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In Puerto Rico, Radio Stations Cope With Fiona’s Aftermath

Challenges include lack of diesel fuel, studio flooding and broken STL connections

Text has been updated on 9/25.

Radio stations in Puerto Rico were facing numerous obstacles to returning to normal service five days after Hurricane Fiona swept the U.S. territory.

Roughly half of the archipelago’s 125 stations were either operating with emergency generators or were off the air as of Sept. 22, according to Felix Bonnet, executive director of the Puerto Rico Broadcasters Association.

He told Radio World that numerous factors have hampered stations returning to service. These include lack of power; difficulty accessing transmitter sites due to flooding or forest debris; flooding of studios; damage to towers and antenna tuning units; lack of internet or microwave links; and the absence of personnel who are dealing with storm damage themselves.

“Apart from those issues, there is now a diesel shortage due to demand and distribution logistics,” he said.

“Radio by law in Puerto Rico qualifies as ‘first responders’ for emergency supplies, but even that privilege is useless because of logistics or scarcity.”

Bonnet himself was without power when he emailed Radio World Thursday using his cellphone.

He said then that some stations have been able to maintain their internet streaming and are airing public service programming to support authorities and first responders. Radio World reached out to Bonnet for an update over the weekend and will post new information as we get it.

The FCC has supported Puerto Rico broadcasters by issuing extensions on regulatory fees and EEO report deadlines. Bonnet said the association also has received offers of help from the National Alliance of State Broadcasters Associations, the National Association of Broadcasters and the Broadcasters Foundation of America.

Fiona struck most heavily in the southern and western part of Puerto Rico, with the San Juan are less affected. Bonnet said this has allowed better coordination of assistance than was the case five years ago during the Maria emergency.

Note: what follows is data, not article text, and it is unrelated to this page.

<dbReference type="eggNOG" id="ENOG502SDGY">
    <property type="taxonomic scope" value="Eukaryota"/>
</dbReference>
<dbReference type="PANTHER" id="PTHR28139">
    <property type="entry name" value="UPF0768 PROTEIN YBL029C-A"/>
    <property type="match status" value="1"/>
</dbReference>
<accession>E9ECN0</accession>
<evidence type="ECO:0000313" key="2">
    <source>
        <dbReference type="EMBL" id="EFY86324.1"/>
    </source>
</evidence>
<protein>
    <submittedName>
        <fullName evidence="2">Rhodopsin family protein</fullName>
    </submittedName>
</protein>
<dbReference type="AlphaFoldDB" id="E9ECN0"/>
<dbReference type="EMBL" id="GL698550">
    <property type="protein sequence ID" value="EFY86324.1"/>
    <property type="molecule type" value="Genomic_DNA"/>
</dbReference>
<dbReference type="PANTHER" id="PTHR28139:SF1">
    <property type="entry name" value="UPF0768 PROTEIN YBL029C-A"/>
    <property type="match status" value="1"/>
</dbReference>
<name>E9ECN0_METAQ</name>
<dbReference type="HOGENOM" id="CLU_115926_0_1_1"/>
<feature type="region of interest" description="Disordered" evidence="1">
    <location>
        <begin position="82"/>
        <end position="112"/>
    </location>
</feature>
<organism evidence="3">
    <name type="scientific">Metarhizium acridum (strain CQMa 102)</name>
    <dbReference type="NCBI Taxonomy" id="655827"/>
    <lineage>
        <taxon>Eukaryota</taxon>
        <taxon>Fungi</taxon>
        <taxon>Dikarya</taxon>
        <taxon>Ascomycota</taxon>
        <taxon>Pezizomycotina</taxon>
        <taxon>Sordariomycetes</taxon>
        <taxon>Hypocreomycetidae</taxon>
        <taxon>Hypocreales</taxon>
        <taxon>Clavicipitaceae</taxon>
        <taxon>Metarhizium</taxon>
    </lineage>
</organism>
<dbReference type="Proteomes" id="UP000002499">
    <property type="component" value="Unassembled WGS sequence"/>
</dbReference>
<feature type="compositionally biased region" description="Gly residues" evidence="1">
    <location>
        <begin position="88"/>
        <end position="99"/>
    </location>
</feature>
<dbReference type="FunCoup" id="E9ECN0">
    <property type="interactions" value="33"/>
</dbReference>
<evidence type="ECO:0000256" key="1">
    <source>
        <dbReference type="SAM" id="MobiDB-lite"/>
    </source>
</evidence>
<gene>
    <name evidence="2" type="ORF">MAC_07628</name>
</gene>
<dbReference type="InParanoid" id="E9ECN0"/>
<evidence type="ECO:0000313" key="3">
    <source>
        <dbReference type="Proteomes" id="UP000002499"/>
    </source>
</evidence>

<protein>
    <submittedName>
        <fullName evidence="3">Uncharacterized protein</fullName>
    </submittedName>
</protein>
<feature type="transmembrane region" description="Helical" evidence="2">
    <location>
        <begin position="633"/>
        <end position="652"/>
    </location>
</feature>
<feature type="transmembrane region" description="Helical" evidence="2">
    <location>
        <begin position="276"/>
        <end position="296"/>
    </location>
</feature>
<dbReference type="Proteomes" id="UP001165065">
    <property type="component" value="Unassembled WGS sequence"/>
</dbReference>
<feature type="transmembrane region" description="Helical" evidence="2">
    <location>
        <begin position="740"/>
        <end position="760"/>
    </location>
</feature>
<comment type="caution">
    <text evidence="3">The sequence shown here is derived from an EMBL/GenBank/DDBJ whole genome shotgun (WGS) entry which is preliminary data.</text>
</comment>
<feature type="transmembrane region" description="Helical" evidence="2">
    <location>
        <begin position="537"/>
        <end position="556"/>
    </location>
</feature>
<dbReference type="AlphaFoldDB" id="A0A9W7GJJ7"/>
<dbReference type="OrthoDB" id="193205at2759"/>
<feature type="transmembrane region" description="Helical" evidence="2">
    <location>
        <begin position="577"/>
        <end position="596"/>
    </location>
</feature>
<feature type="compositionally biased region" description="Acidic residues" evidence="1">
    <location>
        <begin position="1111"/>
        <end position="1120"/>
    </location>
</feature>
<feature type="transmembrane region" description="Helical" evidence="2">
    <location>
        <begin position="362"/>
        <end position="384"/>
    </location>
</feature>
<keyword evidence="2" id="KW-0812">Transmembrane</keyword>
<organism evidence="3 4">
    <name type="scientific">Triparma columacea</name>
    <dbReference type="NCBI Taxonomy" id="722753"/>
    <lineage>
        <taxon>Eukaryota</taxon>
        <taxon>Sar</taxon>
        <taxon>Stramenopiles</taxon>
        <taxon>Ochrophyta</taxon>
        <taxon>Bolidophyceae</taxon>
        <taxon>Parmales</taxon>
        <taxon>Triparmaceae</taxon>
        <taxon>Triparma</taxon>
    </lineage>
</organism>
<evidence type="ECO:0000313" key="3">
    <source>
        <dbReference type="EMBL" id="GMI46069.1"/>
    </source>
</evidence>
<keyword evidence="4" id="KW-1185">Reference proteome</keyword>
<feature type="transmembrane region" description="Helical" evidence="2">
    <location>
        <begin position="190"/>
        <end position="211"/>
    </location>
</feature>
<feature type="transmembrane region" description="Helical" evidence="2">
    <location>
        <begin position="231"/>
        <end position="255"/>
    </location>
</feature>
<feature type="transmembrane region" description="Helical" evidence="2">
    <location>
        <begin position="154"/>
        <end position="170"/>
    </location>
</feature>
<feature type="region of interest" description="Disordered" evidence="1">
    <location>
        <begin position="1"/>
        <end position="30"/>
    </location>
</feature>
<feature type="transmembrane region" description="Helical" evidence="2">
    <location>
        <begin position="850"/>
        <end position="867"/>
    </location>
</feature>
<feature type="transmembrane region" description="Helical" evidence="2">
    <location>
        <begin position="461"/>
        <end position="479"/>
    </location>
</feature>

NAB spokeswoman Ann Marie Cumming told Radio World, “Our hearts go out to Puerto Rico, and we commend the heroic broadcasters in Puerto Rico that continue to provide lifesaving information and updates to those affected by this devastating hurricane.”

Some areas got over 30 inches of rain, NPR reports, and hundreds of thousands of people are still without water.

As of midday Sunday Sept. 25, seven radio stations officially reported still being off the air via the FCC’s Disaster Information Reporting System; but participation in that system is voluntary.

About 19%  cell service sites in the affected area still were down as of midday Sunday, according to the FCC’s Communications Status Report. The commission noted that the number of cell sites down does not necessarily correspond to the availability of service because cell infrastructure overlaps and providers may use temporary facilities to fill in.

Update on the evening of Sept. 25: Bonnet tells Radio World, “Most stations are restoring service through emergency temporary repairs and using borrowed equipment, although some are still off. PR’s only electricity transmission  company, LUMA, has slowly been restoring power. As of this writing, they claim 50% of their clients are  ok and promising that by Friday 91% will be restored. The predicament is that where still power is unavailable, there is a diesel fuel scarcity, apparently due to an unusual high demand combined with distribution logistics. After Hurricane Maria in 2017 and  the earthquakes, emergency power is now a household and business must.  hat has resulted in a huge demand. The  government agencies, hospitals, communications companies, food providers (supermarkets) and broadcast industry now compete with thousands of households that installed emergency plants.”

[Related: “FCC Reviews Comments on Network Resiliency”]